years. To me, he seemed a guy destined to pick up a weak link belt and then be
ultimately fed to a superior “A-side.” But certain moves, looking closer and
allowing the George win to move further away in the rearview mirror, say
Rodriguez has a chance to be something more than that.
Rodriguez wears “Rival” gloves. They have a particular
feel, made with care by Canadian trainer and cutman Russ Anber’s company. It’s
not a typical brand though, like an Everlast or a Reyes. It’s a very specific
Rodriguez, some would argue, is a big brawler type who
can box enough to set up his power. At 6’ with a 76” reach, he’s got good size
and length to handle himself at 168 to 175 pounds. So this aggressive puncher
is trained by none other than Shields, a veteran technician who trained Pernell
Whitaker. Again, a very specific choice.
For this last camp, Rodriguez and company trained for
around three weeks up in the Bay area with legendary sprint coach Remi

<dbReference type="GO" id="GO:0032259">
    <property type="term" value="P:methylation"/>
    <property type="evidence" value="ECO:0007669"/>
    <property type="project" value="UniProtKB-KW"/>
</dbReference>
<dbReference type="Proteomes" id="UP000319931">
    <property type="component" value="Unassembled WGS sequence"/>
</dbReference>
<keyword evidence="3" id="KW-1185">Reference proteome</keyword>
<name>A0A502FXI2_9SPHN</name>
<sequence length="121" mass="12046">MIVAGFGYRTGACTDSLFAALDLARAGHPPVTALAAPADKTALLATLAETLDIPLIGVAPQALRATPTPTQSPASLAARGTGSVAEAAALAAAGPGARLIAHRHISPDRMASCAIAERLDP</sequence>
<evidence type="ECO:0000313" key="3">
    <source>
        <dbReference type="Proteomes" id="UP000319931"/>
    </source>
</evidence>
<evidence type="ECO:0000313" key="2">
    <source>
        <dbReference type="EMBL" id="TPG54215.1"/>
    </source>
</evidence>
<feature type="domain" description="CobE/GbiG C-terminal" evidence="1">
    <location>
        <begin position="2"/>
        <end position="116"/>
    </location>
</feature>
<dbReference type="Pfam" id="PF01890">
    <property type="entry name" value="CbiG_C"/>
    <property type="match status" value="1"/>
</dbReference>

Korchemny and former Tower of Power bassist, founder of BALCO and anti-doping
advocate Victor Conte. Before you jump to your normal lazy media conclusions, Conte
owns and operates a family-run supplement company called Scientific Nutrition
for Advanced Conditioning (SNAC). If you noticed, during Rodriguez’s ring walk
he was wearing a SNAC shirt. The training Rodriguez underwent included sprint
work as well as hypoxic boxing techniques Conte and Mike Bazzell are working on
at Undisputed Gym in San Carlos, CA.
When we’re talking “hypoxic boxing training,” I am
talking some variations of this: